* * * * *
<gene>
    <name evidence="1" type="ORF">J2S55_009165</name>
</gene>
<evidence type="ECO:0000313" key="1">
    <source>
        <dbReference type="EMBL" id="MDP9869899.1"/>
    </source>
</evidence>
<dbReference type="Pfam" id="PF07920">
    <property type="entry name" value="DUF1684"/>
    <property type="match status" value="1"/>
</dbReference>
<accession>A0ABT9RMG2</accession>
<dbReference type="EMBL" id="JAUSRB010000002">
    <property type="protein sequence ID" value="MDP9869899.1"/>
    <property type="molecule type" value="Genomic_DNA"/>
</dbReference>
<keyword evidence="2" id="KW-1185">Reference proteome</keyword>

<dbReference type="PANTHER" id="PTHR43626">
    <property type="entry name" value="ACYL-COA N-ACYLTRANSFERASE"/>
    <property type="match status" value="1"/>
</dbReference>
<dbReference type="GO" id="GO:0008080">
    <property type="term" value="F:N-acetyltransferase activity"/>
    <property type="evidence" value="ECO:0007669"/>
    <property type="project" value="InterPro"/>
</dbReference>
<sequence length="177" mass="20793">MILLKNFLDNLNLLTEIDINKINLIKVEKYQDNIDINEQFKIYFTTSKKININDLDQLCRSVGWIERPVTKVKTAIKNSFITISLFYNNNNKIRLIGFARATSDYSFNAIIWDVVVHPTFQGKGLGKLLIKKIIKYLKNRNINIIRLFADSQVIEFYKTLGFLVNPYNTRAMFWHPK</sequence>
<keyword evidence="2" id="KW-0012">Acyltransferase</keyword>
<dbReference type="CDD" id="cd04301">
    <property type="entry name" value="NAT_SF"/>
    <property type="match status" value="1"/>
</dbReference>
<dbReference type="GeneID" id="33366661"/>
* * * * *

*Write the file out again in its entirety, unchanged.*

<gene>
    <name evidence="1" type="ORF">J2S55_009165</name>
</gene>
<evidence type="ECO:0000313" key="1">
    <source>
        <dbReference type="EMBL" id="MDP9869899.1"/>
    </source>
</evidence>
<dbReference type="Pfam" id="PF07920">
    <property type="entry name" value="DUF1684"/>
    <property type="match status" value="1"/>
</dbReference>
<accession>A0ABT9RMG2</accession>
<dbReference type="EMBL" id="JAUSRB010000002">
    <property type="protein sequence ID" value="MDP9869899.1"/>
    <property type="molecule type" value="Genomic_DNA"/>
</dbReference>
<keyword evidence="2" id="KW-1185">Reference proteome</keyword>

<dbReference type="PANTHER" id="PTHR43626">
    <property type="entry name" value="ACYL-COA N-ACYLTRANSFERASE"/>
    <property type="match status" value="1"/>
</dbReference>
<dbReference type="GO" id="GO:0008080">
    <property type="term" value="F:N-acetyltransferase activity"/>
    <property type="evidence" value="ECO:0007669"/>
    <property type="project" value="InterPro"/>
</dbReference>
<sequence length="177" mass="20793">MILLKNFLDNLNLLTEIDINKINLIKVEKYQDNIDINEQFKIYFTTSKKININDLDQLCRSVGWIERPVTKVKTAIKNSFITISLFYNNNNKIRLIGFARATSDYSFNAIIWDVVVHPTFQGKGLGKLLIKKIIKYLKNRNINIIRLFADSQVIEFYKTLGFLVNPYNTRAMFWHPK</sequence>
<keyword evidence="2" id="KW-0012">Acyltransferase</keyword>
<dbReference type="CDD" id="cd04301">
    <property type="entry name" value="NAT_SF"/>
    <property type="match status" value="1"/>
</dbReference>
<dbReference type="GeneID" id="33366661"/>